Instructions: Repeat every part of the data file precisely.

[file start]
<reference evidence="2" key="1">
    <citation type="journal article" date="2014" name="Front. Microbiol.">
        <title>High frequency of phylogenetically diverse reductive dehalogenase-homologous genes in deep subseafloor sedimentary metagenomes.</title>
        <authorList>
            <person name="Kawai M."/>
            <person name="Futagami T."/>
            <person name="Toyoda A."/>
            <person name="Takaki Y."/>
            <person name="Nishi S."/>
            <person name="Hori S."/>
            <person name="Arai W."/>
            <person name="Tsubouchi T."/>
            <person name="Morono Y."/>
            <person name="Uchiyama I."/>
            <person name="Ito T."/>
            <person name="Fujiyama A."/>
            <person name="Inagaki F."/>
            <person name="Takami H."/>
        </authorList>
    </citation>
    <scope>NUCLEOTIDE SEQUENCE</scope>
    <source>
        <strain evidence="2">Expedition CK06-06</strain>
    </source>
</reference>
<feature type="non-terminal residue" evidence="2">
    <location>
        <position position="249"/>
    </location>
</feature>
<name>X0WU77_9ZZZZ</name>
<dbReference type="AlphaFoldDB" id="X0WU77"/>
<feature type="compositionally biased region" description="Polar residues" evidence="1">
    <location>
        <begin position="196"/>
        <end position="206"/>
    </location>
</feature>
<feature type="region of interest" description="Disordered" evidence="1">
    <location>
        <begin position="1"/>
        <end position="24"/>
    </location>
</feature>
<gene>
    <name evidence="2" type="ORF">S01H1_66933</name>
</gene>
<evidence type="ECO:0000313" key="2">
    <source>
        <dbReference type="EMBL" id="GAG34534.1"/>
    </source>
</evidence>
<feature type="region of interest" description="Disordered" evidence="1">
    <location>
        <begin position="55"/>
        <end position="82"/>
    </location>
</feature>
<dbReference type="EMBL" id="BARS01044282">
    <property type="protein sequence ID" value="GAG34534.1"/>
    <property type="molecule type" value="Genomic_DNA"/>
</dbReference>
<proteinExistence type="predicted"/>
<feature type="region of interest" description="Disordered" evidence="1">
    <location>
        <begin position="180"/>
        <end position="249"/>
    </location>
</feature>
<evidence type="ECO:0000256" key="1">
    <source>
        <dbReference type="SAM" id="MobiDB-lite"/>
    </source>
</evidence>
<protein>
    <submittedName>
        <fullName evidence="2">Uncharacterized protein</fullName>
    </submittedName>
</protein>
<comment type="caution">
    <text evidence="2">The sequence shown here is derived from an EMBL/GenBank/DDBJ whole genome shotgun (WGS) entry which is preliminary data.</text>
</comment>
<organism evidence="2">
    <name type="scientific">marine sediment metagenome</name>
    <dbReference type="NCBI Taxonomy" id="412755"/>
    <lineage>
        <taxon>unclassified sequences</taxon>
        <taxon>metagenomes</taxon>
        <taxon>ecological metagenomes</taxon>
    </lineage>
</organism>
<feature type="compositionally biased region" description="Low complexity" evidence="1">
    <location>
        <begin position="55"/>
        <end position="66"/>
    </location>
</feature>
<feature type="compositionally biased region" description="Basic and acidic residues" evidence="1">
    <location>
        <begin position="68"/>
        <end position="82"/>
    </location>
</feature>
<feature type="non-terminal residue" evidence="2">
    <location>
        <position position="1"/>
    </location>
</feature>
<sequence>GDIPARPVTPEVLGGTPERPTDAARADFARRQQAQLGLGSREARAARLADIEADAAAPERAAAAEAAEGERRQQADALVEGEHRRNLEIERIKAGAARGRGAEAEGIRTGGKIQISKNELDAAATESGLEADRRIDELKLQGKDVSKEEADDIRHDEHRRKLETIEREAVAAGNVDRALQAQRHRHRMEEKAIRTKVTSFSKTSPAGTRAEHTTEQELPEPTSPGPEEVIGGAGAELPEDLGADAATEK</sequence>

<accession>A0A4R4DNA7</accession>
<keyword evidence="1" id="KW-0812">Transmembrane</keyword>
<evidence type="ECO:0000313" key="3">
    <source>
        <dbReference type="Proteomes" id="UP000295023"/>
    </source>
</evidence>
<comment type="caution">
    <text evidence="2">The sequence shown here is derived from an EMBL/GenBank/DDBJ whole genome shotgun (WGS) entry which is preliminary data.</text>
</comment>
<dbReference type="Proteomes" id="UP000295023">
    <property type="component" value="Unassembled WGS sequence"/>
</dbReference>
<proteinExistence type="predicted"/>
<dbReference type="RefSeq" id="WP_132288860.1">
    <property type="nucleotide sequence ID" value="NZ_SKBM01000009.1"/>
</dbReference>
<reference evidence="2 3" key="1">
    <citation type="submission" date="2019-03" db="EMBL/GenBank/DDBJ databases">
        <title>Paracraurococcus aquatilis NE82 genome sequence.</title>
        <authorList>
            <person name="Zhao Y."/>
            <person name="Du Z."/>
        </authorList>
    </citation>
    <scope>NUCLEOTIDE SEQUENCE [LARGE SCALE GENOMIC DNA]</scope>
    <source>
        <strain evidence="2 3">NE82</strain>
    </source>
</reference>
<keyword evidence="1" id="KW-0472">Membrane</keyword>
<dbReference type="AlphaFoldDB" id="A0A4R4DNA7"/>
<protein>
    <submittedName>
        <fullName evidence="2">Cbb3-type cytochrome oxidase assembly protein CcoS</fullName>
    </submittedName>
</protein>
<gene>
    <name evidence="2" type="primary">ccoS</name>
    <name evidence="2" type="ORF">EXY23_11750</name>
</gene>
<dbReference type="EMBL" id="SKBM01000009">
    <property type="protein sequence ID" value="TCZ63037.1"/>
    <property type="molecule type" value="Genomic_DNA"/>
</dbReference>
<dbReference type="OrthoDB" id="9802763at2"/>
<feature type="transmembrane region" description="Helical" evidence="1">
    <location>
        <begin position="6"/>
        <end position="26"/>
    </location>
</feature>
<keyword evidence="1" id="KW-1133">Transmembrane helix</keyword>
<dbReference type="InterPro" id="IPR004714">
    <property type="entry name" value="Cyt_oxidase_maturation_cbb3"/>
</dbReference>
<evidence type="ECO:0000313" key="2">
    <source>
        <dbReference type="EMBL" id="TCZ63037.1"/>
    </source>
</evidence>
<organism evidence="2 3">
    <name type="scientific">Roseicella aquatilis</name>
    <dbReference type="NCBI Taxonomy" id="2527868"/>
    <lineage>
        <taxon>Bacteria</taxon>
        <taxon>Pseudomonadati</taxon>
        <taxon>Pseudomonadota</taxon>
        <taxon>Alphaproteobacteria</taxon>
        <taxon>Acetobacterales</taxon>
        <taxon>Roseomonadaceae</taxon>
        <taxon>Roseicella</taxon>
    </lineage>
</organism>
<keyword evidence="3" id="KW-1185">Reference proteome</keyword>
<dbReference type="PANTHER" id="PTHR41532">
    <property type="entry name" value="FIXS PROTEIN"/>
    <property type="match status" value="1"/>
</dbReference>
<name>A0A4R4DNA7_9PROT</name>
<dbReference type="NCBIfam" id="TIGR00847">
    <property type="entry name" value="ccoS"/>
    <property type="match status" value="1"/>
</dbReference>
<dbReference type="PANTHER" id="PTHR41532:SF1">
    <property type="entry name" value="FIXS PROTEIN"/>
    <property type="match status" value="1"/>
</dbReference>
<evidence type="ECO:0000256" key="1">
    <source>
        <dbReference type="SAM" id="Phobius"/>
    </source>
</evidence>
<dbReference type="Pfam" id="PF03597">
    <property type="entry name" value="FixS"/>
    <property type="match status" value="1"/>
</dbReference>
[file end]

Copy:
<reference evidence="2" key="1">
    <citation type="journal article" date="2014" name="Front. Microbiol.">
        <title>High frequency of phylogenetically diverse reductive dehalogenase-homologous genes in deep subseafloor sedimentary metagenomes.</title>
        <authorList>
            <person name="Kawai M."/>
            <person name="Futagami T."/>
            <person name="Toyoda A."/>
            <person name="Takaki Y."/>
            <person name="Nishi S."/>
            <person name="Hori S."/>
            <person name="Arai W."/>
            <person name="Tsubouchi T."/>
            <person name="Morono Y."/>
            <person name="Uchiyama I."/>
            <person name="Ito T."/>
            <person name="Fujiyama A."/>
            <person name="Inagaki F."/>
            <person name="Takami H."/>
        </authorList>
    </citation>
    <scope>NUCLEOTIDE SEQUENCE</scope>
    <source>
        <strain evidence="2">Expedition CK06-06</strain>
    </source>
</reference>
<feature type="non-terminal residue" evidence="2">
    <location>
        <position position="249"/>
    </location>
</feature>
<name>X0WU77_9ZZZZ</name>
<dbReference type="AlphaFoldDB" id="X0WU77"/>
<feature type="compositionally biased region" description="Polar residues" evidence="1">
    <location>
        <begin position="196"/>
        <end position="206"/>
    </location>
</feature>
<feature type="region of interest" description="Disordered" evidence="1">
    <location>
        <begin position="1"/>
        <end position="24"/>
    </location>
</feature>
<gene>
    <name evidence="2" type="ORF">S01H1_66933</name>
</gene>
<evidence type="ECO:0000313" key="2">
    <source>
        <dbReference type="EMBL" id="GAG34534.1"/>
    </source>
</evidence>
<feature type="region of interest" description="Disordered" evidence="1">
    <location>
        <begin position="55"/>
        <end position="82"/>
    </location>
</feature>
<dbReference type="EMBL" id="BARS01044282">
    <property type="protein sequence ID" value="GAG34534.1"/>
    <property type="molecule type" value="Genomic_DNA"/>
</dbReference>
<proteinExistence type="predicted"/>
<feature type="region of interest" description="Disordered" evidence="1">
    <location>
        <begin position="180"/>
        <end position="249"/>
    </location>
</feature>
<evidence type="ECO:0000256" key="1">
    <source>
        <dbReference type="SAM" id="MobiDB-lite"/>
    </source>
</evidence>
<protein>
    <submittedName>
        <fullName evidence="2">Uncharacterized protein</fullName>
    </submittedName>
</protein>
<comment type="caution">
    <text evidence="2">The sequence shown here is derived from an EMBL/GenBank/DDBJ whole genome shotgun (WGS) entry which is preliminary data.</text>
</comment>
<organism evidence="2">
    <name type="scientific">marine sediment metagenome</name>
    <dbReference type="NCBI Taxonomy" id="412755"/>
    <lineage>
        <taxon>unclassified sequences</taxon>
        <taxon>metagenomes</taxon>
        <taxon>ecological metagenomes</taxon>
    </lineage>
</organism>
<feature type="compositionally biased region" description="Low complexity" evidence="1">
    <location>
        <begin position="55"/>
        <end position="66"/>
    </location>
</feature>
<feature type="compositionally biased region" description="Basic and acidic residues" evidence="1">
    <location>
        <begin position="68"/>
        <end position="82"/>
    </location>
</feature>
<feature type="non-terminal residue" evidence="2">
    <location>
        <position position="1"/>
    </location>
</feature>
<sequence>GDIPARPVTPEVLGGTPERPTDAARADFARRQQAQLGLGSREARAARLADIEADAAAPERAAAAEAAEGERRQQADALVEGEHRRNLEIERIKAGAARGRGAEAEGIRTGGKIQISKNELDAAATESGLEADRRIDELKLQGKDVSKEEADDIRHDEHRRKLETIEREAVAAGNVDRALQAQRHRHRMEEKAIRTKVTSFSKTSPAGTRAEHTTEQELPEPTSPGPEEVIGGAGAELPEDLGADAATEK</sequence>

<accession>A0A4R4DNA7</accession>
<keyword evidence="1" id="KW-0812">Transmembrane</keyword>
<evidence type="ECO:0000313" key="3">
    <source>
        <dbReference type="Proteomes" id="UP000295023"/>
    </source>
</evidence>
<comment type="caution">
    <text evidence="2">The sequence shown here is derived from an EMBL/GenBank/DDBJ whole genome shotgun (WGS) entry which is preliminary data.</text>
</comment>
<dbReference type="Proteomes" id="UP000295023">
    <property type="component" value="Unassembled WGS sequence"/>
</dbReference>
<proteinExistence type="predicted"/>
<dbReference type="RefSeq" id="WP_132288860.1">
    <property type="nucleotide sequence ID" value="NZ_SKBM01000009.1"/>
</dbReference>
<reference evidence="2 3" key="1">
    <citation type="submission" date="2019-03" db="EMBL/GenBank/DDBJ databases">
        <title>Paracraurococcus aquatilis NE82 genome sequence.</title>
        <authorList>
            <person name="Zhao Y."/>
            <person name="Du Z."/>
        </authorList>
    </citation>
    <scope>NUCLEOTIDE SEQUENCE [LARGE SCALE GENOMIC DNA]</scope>
    <source>
        <strain evidence="2 3">NE82</strain>
    </source>
</reference>
<keyword evidence="1" id="KW-0472">Membrane</keyword>
<dbReference type="AlphaFoldDB" id="A0A4R4DNA7"/>
<protein>
    <submittedName>
        <fullName evidence="2">Cbb3-type cytochrome oxidase assembly protein CcoS</fullName>
    </submittedName>
</protein>
<gene>
    <name evidence="2" type="primary">ccoS</name>
    <name evidence="2" type="ORF">EXY23_11750</name>
</gene>
<dbReference type="EMBL" id="SKBM01000009">
    <property type="protein sequence ID" value="TCZ63037.1"/>
    <property type="molecule type" value="Genomic_DNA"/>
</dbReference>
<dbReference type="OrthoDB" id="9802763at2"/>
<feature type="transmembrane region" description="Helical" evidence="1">
    <location>
        <begin position="6"/>
        <end position="26"/>
    </location>
</feature>
<keyword evidence="1" id="KW-1133">Transmembrane helix</keyword>
<dbReference type="InterPro" id="IPR004714">
    <property type="entry name" value="Cyt_oxidase_maturation_cbb3"/>
</dbReference>
<evidence type="ECO:0000313" key="2">
    <source>
        <dbReference type="EMBL" id="TCZ63037.1"/>
    </source>
</evidence>
<organism evidence="2 3">
    <name type="scientific">Roseicella aquatilis</name>
    <dbReference type="NCBI Taxonomy" id="2527868"/>
    <lineage>
        <taxon>Bacteria</taxon>
        <taxon>Pseudomonadati</taxon>
        <taxon>Pseudomonadota</taxon>
        <taxon>Alphaproteobacteria</taxon>
        <taxon>Acetobacterales</taxon>
        <taxon>Roseomonadaceae</taxon>
        <taxon>Roseicella</taxon>
    </lineage>
</organism>
<keyword evidence="3" id="KW-1185">Reference proteome</keyword>
<dbReference type="PANTHER" id="PTHR41532">
    <property type="entry name" value="FIXS PROTEIN"/>
    <property type="match status" value="1"/>
</dbReference>
<name>A0A4R4DNA7_9PROT</name>
<dbReference type="NCBIfam" id="TIGR00847">
    <property type="entry name" value="ccoS"/>
    <property type="match status" value="1"/>
</dbReference>
<dbReference type="PANTHER" id="PTHR41532:SF1">
    <property type="entry name" value="FIXS PROTEIN"/>
    <property type="match status" value="1"/>
</dbReference>
<evidence type="ECO:0000256" key="1">
    <source>
        <dbReference type="SAM" id="Phobius"/>
    </source>
</evidence>
<dbReference type="Pfam" id="PF03597">
    <property type="entry name" value="FixS"/>
    <property type="match status" value="1"/>
</dbReference>